Of course, the top endeavor for a rich person who wants to change the world for the better is simple.  Keep getting rich by delivering excellent goods and services. And when you've reached a certain, sane level of satiability with wealth itself, you can either give a lot of it away (your kids will never starve) -- or else start investing in new endeavors that are risky!  Then riskier still.

givingpledgeFor example, several of the tech-wave billionaires have invested heavily in the privatization of space exploration. Prime examples include Richard Branson's Virgin Galactic, Elon Musk's SpaceX, Jeff Bezos's mysterious Blue Origin project, Paul Allen's Stratolaunch System, and Sergey Brin's Space Adventures. Recently, Peter Diamandis, Larry Page and Eric Schmidt and others have teamed up to launch Planetary Resources aiming to mine resources from asteroids... a topic I happen to know a thing or two about.

Yes, that's the top thing they can do. Innovation.  Risky entrepreneurship.  That and setting an example with real philanthropy, by signing the Gates Pledge.  Nevertheless, given that so much of our future depends upon the political process, can we afford to leave that arena to be meddled in by just the New Feudalists?

Do Friendly Billionaires Matter in Politics?

Let’s be clear.  Our present electoral divide won’t depend on the whim of a few  moguls.  Nor is Culture War all about “rich vs poor” - not yet. Historically, most nations were wracked by class struggle - and we may yet revert to that age-old pattern - which could become an especially dangerous schism, when the poor will be technologically empowered.  (It's an IQ test for the uber-wealthy: do you actually believe you can rebuild lordship in the coming era, when the prols will have smart drones and desktop bio labs and all that stuff? Really?) But such times may be averted.  Indeed, many of today’s affluent are loyal to the mobile, competitive, egalitarian and rather-flat society our parents made, after World War II.  One that rewarded innovative commerce, without entrenching permanent castes.

So, let’s suppose there are a lot of wealthy, frustrated enlightenment fans out there.  With so much hanging in the balance, what’s a rich dude to do? Heck one great option would be to start a competing company to, say, make honest voting machines. Surely you can get that ready in time to win some contracts for 2016? Or else, organizations that perform poll watching and electoral process-checking could absorb large donations, in time to do a lot of good.  Though these groups are officially neutral, we know who would benefit, if elections proceed transparently and fair.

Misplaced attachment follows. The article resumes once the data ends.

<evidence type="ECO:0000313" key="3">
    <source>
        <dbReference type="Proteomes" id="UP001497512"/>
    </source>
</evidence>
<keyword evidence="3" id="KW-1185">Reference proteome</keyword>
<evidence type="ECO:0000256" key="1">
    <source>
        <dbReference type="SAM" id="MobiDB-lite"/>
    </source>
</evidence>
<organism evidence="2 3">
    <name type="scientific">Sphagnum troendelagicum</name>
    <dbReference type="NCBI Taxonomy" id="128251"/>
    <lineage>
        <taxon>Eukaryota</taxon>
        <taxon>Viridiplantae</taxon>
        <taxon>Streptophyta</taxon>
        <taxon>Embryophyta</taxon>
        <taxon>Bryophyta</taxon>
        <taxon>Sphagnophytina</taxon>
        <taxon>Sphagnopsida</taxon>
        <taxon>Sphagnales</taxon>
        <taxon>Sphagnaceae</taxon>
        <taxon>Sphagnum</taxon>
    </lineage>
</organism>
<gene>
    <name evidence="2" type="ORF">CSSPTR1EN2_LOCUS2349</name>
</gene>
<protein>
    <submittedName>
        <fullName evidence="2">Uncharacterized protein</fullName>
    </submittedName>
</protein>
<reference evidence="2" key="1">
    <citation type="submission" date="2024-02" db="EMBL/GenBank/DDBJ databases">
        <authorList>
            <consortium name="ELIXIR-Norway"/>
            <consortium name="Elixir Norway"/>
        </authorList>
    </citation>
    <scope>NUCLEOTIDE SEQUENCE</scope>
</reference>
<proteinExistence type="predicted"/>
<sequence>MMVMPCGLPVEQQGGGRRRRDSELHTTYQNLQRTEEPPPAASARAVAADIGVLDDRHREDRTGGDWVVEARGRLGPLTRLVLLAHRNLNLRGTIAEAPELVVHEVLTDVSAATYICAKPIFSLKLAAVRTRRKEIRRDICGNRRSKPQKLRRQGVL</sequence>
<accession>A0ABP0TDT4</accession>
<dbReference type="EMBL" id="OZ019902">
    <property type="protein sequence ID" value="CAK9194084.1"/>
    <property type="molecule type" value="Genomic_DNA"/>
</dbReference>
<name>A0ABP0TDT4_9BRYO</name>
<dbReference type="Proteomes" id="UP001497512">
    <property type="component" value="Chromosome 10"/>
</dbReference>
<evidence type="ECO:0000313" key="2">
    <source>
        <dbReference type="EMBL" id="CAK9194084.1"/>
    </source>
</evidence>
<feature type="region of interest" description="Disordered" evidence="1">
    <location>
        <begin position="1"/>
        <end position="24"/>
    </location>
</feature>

Likewise, the political caste will never rouse itself to do anything about gerrymandering. But a privately funded campaign against that foul practice, even as little as 20 million dollars, could start an avalanche of public anger over this blatant crime. In the short term, this would help both parties to back away from radicalization and elect more rational pragmatists. Kill gerrymandering and you will be well-remembered as a dragon-slayer.

philanthropyBut it's my role to look in directions that are more, well, unconventional.  So let me bring up one idea, from a general compilation of Concepts for Billionaires: Horizons and Hope: The Future of Philanthropy, that's been in circulation for some time.

Obliquely political: Defend Science

Nothing more perfectly manifests the Crisis of the West more than the current "war on science." As President Obama clearly and repeatedly emphasized during his 2013 State of the Union address,  research and technological advancement have been responsible for much of the skyrocketing wealth that then empowered America and other nations to attack ancient evils of poverty, racism and ignorance. Indeed, one thing a mere millionaire could do, that would transform attitudes, would be to set up a second National Debt Clock,  next to the first one Only let this one show what the debt would be if the USG had charged a minimal 5% royalty for inventions we all paid for. Rockets, jets, communications satellites, the Internet, pharmaceuticals, Telecom, boomed... Do you doubt we'd be in the black? An unbeatable polemical zinger that would cost less than a million dollars to erect. 

A more expensive and enduring effort is being set up by veteran lobbyist Jim Lantry -- First in Science -- a new pro-science super-pac that aims to raise $100M in order to support candidates who are enthusiastic about scientific research. It is regrettable that such an unseemly measure should be necessary.  But the war on science - propelled largely by Fox HQ but also by science-hostile elements of the Left - has made it necessary.  Arnold Toynbee said that civilizations collapse when they fail to support their "creative minority." If you are a wealthy person who does not want to see that collapse, consider taking part.